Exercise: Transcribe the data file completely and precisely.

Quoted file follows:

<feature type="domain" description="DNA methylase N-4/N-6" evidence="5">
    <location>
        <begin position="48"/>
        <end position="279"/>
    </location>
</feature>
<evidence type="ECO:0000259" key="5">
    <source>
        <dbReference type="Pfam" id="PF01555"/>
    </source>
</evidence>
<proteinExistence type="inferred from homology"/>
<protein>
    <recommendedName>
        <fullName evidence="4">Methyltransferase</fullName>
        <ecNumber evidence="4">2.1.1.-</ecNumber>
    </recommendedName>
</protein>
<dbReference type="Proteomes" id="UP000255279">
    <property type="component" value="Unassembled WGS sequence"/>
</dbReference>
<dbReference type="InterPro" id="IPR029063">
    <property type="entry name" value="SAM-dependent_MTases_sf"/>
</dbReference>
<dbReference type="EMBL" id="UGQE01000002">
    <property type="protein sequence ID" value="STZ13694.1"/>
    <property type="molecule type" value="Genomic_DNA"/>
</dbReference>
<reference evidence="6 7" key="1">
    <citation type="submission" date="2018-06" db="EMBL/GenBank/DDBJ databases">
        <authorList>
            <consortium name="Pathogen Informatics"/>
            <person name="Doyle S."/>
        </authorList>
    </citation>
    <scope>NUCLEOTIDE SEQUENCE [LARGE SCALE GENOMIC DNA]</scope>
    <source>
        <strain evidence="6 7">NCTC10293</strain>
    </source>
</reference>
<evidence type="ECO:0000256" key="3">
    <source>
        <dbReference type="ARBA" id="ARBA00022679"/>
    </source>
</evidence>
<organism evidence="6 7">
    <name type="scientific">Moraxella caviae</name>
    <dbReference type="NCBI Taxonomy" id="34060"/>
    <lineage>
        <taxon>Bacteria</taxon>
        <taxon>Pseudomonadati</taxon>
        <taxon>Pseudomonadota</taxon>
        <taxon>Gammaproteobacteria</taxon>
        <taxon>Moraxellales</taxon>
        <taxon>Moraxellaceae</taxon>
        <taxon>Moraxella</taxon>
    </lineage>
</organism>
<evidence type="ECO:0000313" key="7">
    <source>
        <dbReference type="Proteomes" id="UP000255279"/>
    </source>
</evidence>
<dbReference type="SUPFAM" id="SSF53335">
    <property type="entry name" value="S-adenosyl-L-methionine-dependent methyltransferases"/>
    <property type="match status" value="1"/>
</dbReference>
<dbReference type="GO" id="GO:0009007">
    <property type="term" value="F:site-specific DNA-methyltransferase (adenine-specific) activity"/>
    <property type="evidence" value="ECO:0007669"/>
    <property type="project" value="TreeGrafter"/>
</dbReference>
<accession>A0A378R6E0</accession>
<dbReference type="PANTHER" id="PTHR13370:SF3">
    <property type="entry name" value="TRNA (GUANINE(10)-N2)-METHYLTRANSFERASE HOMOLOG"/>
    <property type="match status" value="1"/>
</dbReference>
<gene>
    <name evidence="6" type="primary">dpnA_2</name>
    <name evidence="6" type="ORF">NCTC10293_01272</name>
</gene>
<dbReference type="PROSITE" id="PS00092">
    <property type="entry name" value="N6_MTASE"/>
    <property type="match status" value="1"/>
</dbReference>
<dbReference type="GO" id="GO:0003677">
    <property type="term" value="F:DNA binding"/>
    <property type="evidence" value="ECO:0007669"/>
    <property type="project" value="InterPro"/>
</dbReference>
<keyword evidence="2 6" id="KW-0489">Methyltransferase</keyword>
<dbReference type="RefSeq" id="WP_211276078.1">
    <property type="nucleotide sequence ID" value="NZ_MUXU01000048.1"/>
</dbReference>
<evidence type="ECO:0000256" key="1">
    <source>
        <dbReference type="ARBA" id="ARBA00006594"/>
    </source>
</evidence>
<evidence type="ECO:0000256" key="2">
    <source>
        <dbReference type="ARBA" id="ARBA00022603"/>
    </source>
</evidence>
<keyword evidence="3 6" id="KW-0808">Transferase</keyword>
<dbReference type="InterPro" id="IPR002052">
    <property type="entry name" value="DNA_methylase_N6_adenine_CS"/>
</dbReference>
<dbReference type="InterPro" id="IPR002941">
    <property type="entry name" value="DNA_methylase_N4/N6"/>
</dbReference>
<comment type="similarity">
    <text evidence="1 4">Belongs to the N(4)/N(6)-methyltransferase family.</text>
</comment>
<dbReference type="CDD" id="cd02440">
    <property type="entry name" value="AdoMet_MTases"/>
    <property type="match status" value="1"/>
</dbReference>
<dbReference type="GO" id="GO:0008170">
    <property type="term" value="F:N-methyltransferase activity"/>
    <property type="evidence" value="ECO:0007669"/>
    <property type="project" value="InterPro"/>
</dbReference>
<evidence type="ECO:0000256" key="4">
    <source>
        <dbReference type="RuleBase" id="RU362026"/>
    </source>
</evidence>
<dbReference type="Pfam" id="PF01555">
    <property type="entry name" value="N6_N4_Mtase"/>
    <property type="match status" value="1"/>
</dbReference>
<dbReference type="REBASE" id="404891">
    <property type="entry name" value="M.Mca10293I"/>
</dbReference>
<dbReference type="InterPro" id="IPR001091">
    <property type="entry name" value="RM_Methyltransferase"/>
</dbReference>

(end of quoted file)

<feature type="domain" description="DNA methylase N-4/N-6" evidence="5">
    <location>
        <begin position="48"/>
        <end position="279"/>
    </location>
</feature>
<evidence type="ECO:0000259" key="5">
    <source>
        <dbReference type="Pfam" id="PF01555"/>
    </source>
</evidence>
<proteinExistence type="inferred from homology"/>
<protein>
    <recommendedName>
        <fullName evidence="4">Methyltransferase</fullName>
        <ecNumber evidence="4">2.1.1.-</ecNumber>
    </recommendedName>
</protein>
<dbReference type="Proteomes" id="UP000255279">
    <property type="component" value="Unassembled WGS sequence"/>
</dbReference>
<dbReference type="InterPro" id="IPR029063">
    <property type="entry name" value="SAM-dependent_MTases_sf"/>
</dbReference>
<dbReference type="EMBL" id="UGQE01000002">
    <property type="protein sequence ID" value="STZ13694.1"/>
    <property type="molecule type" value="Genomic_DNA"/>
</dbReference>
<reference evidence="6 7" key="1">
    <citation type="submission" date="2018-06" db="EMBL/GenBank/DDBJ databases">
        <authorList>
            <consortium name="Pathogen Informatics"/>
            <person name="Doyle S."/>
        </authorList>
    </citation>
    <scope>NUCLEOTIDE SEQUENCE [LARGE SCALE GENOMIC DNA]</scope>
    <source>
        <strain evidence="6 7">NCTC10293</strain>
    </source>
</reference>
<evidence type="ECO:0000256" key="3">
    <source>
        <dbReference type="ARBA" id="ARBA00022679"/>
    </source>
</evidence>
<organism evidence="6 7">
    <name type="scientific">Moraxella caviae</name>
    <dbReference type="NCBI Taxonomy" id="34060"/>
    <lineage>
        <taxon>Bacteria</taxon>
        <taxon>Pseudomonadati</taxon>
        <taxon>Pseudomonadota</taxon>
        <taxon>Gammaproteobacteria</taxon>
        <taxon>Moraxellales</taxon>
        <taxon>Moraxellaceae</taxon>
        <taxon>Moraxella</taxon>
    </lineage>
</organism>
<evidence type="ECO:0000313" key="7">
    <source>
        <dbReference type="Proteomes" id="UP000255279"/>
    </source>
</evidence>
<dbReference type="SUPFAM" id="SSF53335">
    <property type="entry name" value="S-adenosyl-L-methionine-dependent methyltransferases"/>
    <property type="match status" value="1"/>
</dbReference>
<dbReference type="GO" id="GO:0009007">
    <property type="term" value="F:site-specific DNA-methyltransferase (adenine-specific) activity"/>
    <property type="evidence" value="ECO:0007669"/>
    <property type="project" value="TreeGrafter"/>
</dbReference>
<accession>A0A378R6E0</accession>
<dbReference type="PANTHER" id="PTHR13370:SF3">
    <property type="entry name" value="TRNA (GUANINE(10)-N2)-METHYLTRANSFERASE HOMOLOG"/>
    <property type="match status" value="1"/>
</dbReference>
<gene>
    <name evidence="6" type="primary">dpnA_2</name>
    <name evidence="6" type="ORF">NCTC10293_01272</name>
</gene>
<dbReference type="PROSITE" id="PS00092">
    <property type="entry name" value="N6_MTASE"/>
    <property type="match status" value="1"/>
</dbReference>
<dbReference type="GO" id="GO:0003677">
    <property type="term" value="F:DNA binding"/>
    <property type="evidence" value="ECO:0007669"/>
    <property type="project" value="InterPro"/>
</dbReference>
<keyword evidence="2 6" id="KW-0489">Methyltransferase</keyword>
<dbReference type="RefSeq" id="WP_211276078.1">
    <property type="nucleotide sequence ID" value="NZ_MUXU01000048.1"/>
</dbReference>
<evidence type="ECO:0000256" key="1">
    <source>
        <dbReference type="ARBA" id="ARBA00006594"/>
    </source>
</evidence>
<evidence type="ECO:0000256" key="2">
    <source>
        <dbReference type="ARBA" id="ARBA00022603"/>
    </source>
</evidence>
<keyword evidence="3 6" id="KW-0808">Transferase</keyword>
<dbReference type="InterPro" id="IPR002052">
    <property type="entry name" value="DNA_methylase_N6_adenine_CS"/>
</dbReference>
<dbReference type="InterPro" id="IPR002941">
    <property type="entry name" value="DNA_methylase_N4/N6"/>
</dbReference>
<comment type="similarity">
    <text evidence="1 4">Belongs to the N(4)/N(6)-methyltransferase family.</text>
</comment>
<dbReference type="CDD" id="cd02440">
    <property type="entry name" value="AdoMet_MTases"/>
    <property type="match status" value="1"/>
</dbReference>
<dbReference type="GO" id="GO:0008170">
    <property type="term" value="F:N-methyltransferase activity"/>
    <property type="evidence" value="ECO:0007669"/>
    <property type="project" value="InterPro"/>
</dbReference>
<evidence type="ECO:0000256" key="4">
    <source>
        <dbReference type="RuleBase" id="RU362026"/>
    </source>
</evidence>
<dbReference type="Pfam" id="PF01555">
    <property type="entry name" value="N6_N4_Mtase"/>
    <property type="match status" value="1"/>
</dbReference>
<dbReference type="REBASE" id="404891">
    <property type="entry name" value="M.Mca10293I"/>
</dbReference>
<dbReference type="InterPro" id="IPR001091">
    <property type="entry name" value="RM_Methyltransferase"/>
</dbReference>